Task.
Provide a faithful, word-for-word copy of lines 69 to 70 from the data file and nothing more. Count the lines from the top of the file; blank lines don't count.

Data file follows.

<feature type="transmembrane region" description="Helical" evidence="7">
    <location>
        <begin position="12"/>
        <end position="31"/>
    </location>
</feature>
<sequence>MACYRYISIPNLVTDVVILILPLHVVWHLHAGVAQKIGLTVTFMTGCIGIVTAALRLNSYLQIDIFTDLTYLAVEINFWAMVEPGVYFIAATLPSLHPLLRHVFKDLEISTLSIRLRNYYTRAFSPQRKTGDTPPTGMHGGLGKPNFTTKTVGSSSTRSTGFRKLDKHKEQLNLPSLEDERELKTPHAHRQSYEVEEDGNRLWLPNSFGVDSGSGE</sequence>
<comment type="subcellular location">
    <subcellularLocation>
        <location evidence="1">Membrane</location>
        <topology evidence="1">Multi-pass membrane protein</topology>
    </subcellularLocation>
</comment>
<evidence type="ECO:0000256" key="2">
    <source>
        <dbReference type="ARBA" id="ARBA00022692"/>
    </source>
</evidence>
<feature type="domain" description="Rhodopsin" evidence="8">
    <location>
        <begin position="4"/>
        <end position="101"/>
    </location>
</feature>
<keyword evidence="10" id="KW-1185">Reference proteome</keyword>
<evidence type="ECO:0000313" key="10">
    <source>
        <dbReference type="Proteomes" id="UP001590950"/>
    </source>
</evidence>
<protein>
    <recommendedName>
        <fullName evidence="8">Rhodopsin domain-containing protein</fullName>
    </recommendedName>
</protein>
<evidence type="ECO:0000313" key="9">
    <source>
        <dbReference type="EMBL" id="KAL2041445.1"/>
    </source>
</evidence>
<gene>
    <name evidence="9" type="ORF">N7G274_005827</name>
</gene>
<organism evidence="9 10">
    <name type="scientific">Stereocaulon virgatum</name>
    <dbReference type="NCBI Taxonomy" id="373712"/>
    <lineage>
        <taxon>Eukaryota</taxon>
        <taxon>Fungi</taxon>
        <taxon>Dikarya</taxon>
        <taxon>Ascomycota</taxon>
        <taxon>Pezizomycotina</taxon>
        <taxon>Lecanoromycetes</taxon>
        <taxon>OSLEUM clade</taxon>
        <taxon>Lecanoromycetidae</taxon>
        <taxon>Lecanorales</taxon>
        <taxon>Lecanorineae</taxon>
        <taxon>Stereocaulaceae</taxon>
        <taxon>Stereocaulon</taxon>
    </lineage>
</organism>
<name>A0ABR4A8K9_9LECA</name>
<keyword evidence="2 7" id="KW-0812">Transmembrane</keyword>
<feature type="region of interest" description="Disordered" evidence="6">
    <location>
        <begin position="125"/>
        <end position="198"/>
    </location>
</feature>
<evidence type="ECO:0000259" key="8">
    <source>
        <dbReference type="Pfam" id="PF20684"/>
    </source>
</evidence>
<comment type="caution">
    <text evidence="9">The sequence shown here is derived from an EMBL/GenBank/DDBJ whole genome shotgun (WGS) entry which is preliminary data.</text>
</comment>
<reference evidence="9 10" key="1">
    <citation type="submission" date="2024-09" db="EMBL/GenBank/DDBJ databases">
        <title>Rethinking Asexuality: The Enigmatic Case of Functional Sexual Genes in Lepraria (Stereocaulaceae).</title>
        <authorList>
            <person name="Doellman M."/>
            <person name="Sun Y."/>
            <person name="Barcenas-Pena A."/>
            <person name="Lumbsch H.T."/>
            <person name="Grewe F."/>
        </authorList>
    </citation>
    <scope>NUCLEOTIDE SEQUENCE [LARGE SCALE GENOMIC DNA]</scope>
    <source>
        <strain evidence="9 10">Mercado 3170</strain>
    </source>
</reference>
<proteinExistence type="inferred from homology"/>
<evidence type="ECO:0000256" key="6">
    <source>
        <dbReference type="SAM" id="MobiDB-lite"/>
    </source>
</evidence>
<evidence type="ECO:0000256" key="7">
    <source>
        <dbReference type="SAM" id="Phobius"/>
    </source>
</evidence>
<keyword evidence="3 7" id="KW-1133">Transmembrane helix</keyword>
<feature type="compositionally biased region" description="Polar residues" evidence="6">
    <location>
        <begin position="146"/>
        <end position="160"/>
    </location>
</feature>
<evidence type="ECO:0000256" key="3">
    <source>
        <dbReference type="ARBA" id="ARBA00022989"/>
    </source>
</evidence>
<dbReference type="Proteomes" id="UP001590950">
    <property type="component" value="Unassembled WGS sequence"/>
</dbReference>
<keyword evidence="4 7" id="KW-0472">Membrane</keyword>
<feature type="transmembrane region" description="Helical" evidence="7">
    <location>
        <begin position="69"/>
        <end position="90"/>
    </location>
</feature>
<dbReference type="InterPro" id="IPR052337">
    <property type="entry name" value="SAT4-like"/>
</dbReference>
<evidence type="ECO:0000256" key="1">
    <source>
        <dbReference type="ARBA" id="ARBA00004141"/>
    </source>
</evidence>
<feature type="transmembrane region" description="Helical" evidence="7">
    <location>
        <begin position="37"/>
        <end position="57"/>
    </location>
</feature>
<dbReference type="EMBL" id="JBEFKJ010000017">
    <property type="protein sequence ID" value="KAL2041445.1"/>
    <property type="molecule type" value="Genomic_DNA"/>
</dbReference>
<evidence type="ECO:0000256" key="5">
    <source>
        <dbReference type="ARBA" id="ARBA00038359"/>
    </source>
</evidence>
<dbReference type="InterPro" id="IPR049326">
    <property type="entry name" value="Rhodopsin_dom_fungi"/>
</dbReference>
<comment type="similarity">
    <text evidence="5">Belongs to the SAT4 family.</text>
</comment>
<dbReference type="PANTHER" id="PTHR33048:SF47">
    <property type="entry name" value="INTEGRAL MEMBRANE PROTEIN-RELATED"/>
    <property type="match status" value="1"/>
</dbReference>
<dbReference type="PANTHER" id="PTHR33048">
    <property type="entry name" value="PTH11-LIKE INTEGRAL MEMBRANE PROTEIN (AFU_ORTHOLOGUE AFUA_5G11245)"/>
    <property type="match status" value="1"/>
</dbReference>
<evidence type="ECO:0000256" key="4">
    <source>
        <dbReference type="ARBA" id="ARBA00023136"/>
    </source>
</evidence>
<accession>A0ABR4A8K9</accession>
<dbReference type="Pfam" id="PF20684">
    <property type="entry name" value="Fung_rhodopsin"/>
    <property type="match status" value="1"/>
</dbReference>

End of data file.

</feature>
<evidence type="ECO:0000259" key="8">